by [a former member] at 2005-06-29 14:10:23 UTC (ed. Mar 12 2008 ) | Bookmark | | Report spam→

Damn, that sounds like a f****d-up place

by [former member] | 29 Jun 2005 14:06 | Mosul, Iraq | | Report spam→
reviews of airlines i’ve been on in and out of Baghdad:

Royal Jordanian from Amman: this is actually a South African operation sub-contracted to RJ. Almost all passengers are western contractors, men. Cute South African stewardesses flirt and joke with you a bit. Very odd. The plane is an executive type jet (a Fokker I think, maybe I’m wrong on the make) that holds around 40 or 50 passengers. $450 one way ticket.

Iraqi Airways to and from Basra: they have two planes, a Boeing 727 and a 737. It’s actually a full route Amman-Baghdad-Basra. absolutely wonderful, reminiscent of the 1960s or 70s, the romance of the golden age of aviation. stewardesses in green uniforms. basra segment at this point almost empty, so you have lots of room. see story and slideshow I did on this with Ed Wong for NY Times.

Jupiter Airline to Dubai: i took this today, $300 one-way but they hit me for another $100 for excess baggage. Plane is a new-ish Boeing 737 with pilot named “sergei” (russian? ukranian?) and steward looked asian (thai? kazak?) and stewardesses vaguely slavic. Plane was not labelled Jupiter but rather “Phoenix.” Food good, lamb stew with rice and green beans. Interestingly, luggage claim tickets say on them, “This is NOT a luggage claim ticket as described by the Warsaw Convention on Air Travel.” Well, what is it, then?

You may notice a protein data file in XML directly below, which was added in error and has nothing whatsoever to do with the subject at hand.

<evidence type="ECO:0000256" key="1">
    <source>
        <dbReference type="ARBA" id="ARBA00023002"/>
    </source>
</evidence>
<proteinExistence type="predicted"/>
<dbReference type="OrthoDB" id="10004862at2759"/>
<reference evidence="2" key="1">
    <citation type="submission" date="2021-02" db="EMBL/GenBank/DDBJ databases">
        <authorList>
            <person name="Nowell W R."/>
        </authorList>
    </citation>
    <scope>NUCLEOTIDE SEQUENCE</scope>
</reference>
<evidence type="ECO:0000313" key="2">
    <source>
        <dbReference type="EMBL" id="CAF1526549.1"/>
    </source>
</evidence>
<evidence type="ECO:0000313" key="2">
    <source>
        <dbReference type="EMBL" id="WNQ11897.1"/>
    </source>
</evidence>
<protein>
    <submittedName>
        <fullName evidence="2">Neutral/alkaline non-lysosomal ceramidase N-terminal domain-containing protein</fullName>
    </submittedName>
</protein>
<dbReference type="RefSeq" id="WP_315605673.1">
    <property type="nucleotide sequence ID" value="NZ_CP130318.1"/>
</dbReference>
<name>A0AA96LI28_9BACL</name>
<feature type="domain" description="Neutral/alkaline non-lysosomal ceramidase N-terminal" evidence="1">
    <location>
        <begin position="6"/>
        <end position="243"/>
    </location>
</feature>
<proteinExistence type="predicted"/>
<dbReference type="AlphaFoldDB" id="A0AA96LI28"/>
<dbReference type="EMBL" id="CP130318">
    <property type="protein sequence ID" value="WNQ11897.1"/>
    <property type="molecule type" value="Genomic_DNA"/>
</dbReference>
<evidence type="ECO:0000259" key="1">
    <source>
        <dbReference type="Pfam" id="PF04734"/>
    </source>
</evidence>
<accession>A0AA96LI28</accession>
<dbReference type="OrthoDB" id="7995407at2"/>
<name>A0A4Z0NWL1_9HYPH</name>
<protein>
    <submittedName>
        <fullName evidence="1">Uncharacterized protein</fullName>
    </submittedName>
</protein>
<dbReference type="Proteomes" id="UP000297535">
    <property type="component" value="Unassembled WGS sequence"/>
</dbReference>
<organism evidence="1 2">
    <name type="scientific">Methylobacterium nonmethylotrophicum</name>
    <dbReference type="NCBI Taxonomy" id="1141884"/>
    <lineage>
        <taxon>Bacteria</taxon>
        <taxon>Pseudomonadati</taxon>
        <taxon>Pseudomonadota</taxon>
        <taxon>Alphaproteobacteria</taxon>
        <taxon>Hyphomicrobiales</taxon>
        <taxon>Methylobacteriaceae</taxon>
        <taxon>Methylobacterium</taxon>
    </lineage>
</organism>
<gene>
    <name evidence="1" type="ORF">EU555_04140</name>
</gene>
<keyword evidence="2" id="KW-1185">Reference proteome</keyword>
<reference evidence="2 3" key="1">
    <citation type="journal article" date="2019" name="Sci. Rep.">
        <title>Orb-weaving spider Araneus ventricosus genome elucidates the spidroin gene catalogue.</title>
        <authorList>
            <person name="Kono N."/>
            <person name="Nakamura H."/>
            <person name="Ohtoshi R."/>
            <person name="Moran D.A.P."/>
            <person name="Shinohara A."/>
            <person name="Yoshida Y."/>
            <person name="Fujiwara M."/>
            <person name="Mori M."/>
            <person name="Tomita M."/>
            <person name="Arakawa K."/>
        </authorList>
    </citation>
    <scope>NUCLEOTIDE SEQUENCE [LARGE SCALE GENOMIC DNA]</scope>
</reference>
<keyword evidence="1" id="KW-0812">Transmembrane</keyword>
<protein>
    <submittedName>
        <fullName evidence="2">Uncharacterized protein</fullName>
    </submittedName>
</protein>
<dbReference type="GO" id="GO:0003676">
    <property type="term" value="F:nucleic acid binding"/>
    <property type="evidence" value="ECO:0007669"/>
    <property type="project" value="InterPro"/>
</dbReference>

by [former member] | 29 Jun 2005 15:06 | Dubai, United Arab Emirates | | Report spam→
Alan, what are you doing in an online forum having just escaped the mean streets of Baghdad?!?? Get your ass out and drink some more – NOW!!!!

by [former member] | 29 Jun 2005 15:06 | Mosul, Iraq | | Report spam→
hey Alan, I’m not sure if Dubai totally qualifies, but welcome back to the world.

by teru kuwayama | 29 Jun 2005 19:06 | brooklyn, United States | | Report spam→
oh, and while you’re on your aviation trip, you should go check out “The Bar”, on the second floor of the Hyatt Regency in Deira. It’s staffed by three beautiful girls from Casablanca — They met at the airline hostess academy in Morocco, and they’re stuck making mojitos in Dubai for a couple of years while they wait for jobs at Emirates. You can start your next post like this:

“Dear Lightstalkers, some of your readers may find this story hard to believe, but I recently had an experience with three aspiring airline hostesses from Morocco which I feel compelled to share…”

by teru kuwayama | 29 Jun 2005 19:06 | brooklyn, United States | | Report spam→

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teru kuwayama, I/O teru kuwayama